Approximately 1000 kids come to the Children’s Hospital of Eastern Ontario (CHEO) each year (~3/day) with new concussions, and more kids are being diagnosed with concussion than ever before.

The number of kids diagnosed with concussions has quadrupled over the past 10 years. That doesn’t mean 4 x as many kids are having head injuries, but the awareness and the understanding that these kids need medical assessment/follow-up has increased. More kids are not necessarily getting hurt, but more kids are getting seen. Interestingly, there was a big spike in the number of ED visits related to concussion after Sidney Crosby’s concussion in 2011.

Dr. Roger Zemek, MD, is a Pediatric Emergency Physician practicing at the Children’s Hospital of Ontario (CHEO) and a Scientist in the CHEO Research Institute in Ottawa, Ontario, Canada. He’s a Professor in the Departments of Pediatrics and Emergency Medicine and holds a Clinical Research Chair in Pediatric Concussion at the University of Ottawa. He is the Director of Clinical Research at CHEO, and is the Vice-Chair of the Pediatric Emergency Research Canada (PERC) network. He completed his undergraduate studies in Applied Mathematics at Yale University, and his medical school and pediatric residency at Columbia University in New York City, before moving to Canada for his Pediatric Emergency Medicine fellowship training at McGill. He is the principal investigator on multiple federal peer-reviewed grants, with expertise in pediatric concussion. He led the largest concussion study in the world to date examining the predictors for Persistent Post-Concussion Symptoms in children suffering a concussion, and led an international team for the development of guidelines for the management of pediatric concussion.

The guidelines for how we diagnose concussions have shifted and evolved over the years – you no longer need to have had an LOC or amnesia to the event to meet the diagnosis.

In general, kids get more concussions than adults. Boys get more (60-65%) concussions than girls, but girls have symptoms that last longer. In kids, most of the mechanism is due to sports (2/3), around ¼ are falls, and the rest are “other reasons”. In adults, it’s less likely in sports, and more likely due to falls and MVCs.

Amongst sports collision and contact sports have the highest risk: rugby, ice hockey, football, and soccer, but there are regional differences as well across Canada (one of the top 5 reasons for concussion in Alberta is Equestrian related).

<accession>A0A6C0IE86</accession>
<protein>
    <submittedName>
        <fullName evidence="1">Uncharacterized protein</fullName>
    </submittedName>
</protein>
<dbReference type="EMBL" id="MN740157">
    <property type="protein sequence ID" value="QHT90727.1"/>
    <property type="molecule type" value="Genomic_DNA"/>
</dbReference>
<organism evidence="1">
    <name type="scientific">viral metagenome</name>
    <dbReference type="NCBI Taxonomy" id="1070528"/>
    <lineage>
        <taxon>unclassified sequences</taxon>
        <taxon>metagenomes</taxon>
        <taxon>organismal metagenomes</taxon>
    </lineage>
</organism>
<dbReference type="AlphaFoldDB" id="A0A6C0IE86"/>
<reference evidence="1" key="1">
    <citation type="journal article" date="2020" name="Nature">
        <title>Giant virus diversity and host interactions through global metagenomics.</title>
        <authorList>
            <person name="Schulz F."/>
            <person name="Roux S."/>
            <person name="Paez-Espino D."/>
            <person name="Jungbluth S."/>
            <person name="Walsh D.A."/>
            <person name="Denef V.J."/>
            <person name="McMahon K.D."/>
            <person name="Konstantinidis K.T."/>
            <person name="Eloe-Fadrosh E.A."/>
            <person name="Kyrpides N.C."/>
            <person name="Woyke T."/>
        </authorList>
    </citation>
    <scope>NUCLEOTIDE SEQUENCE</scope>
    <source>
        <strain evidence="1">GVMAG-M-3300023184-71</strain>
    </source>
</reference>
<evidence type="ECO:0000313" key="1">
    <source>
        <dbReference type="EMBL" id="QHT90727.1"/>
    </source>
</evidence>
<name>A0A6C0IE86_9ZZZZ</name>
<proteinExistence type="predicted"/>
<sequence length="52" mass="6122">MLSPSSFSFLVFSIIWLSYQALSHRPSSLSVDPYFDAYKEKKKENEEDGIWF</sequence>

Concussion is defined as a traumatic brain injury, induced by biomechanical forces, that are either direct or indirect to the brain

  • The brain has to accelerate and/or decelerate
  • Rotational forces usually cause more of an injury than directional contact
  • DOES NOT have to be a direct hit to the head
    • Body’s moving one way, and collides with another object, leading to the brain shaking, which causes the concussion
  • Has to involve the brain & involve symptoms related to brain function (i.e. not just headache 

Concussion = mTBI (mild traumatic brain injury), but mTBI concussion 

On a standard concussion, on routine neuroimaging (CT or MRI), you’d expect to see a normal brain. We would not expect to see any changes with concussion. 

Signs/Symptoms of concussions are all self reported, but cross 4 main domains:  

1) Physical – headache, nausea / vomiting, dizziness, balance problems, “pressure in head”, blurred vision, sensitivity to light and/or noise, neck pain and balance / gait disturbances 

2) Cognitive – answering questions slowly, problems concentration, not feeling slowed down, confused / disorientation, fatigue or low energy, “don’t feel right”, poor memory. 

3) Emotional – sad, anxious, problems with personality, more irritable, nervousness 

4) Sleep 

Red flag Symptoms – Mechanism of injury, decreased LOC, pupillary changes, neck pain or tenderness, double vision, weakness / tingling in extremities, sever or increasing headache, seizure, LOC, vomiting, agitation / combative. 

Differential Diagnosis

  • Rule out bleed 
  • Since concussion is a clinical diagnosis, and generally based on self-report data, what was the temporal relationship between injury and onset of symptoms
    • Person that has symptoms very quickly after the injury, is much more likely to have a probable / definite concussion vs days before their 1st sign or symptom.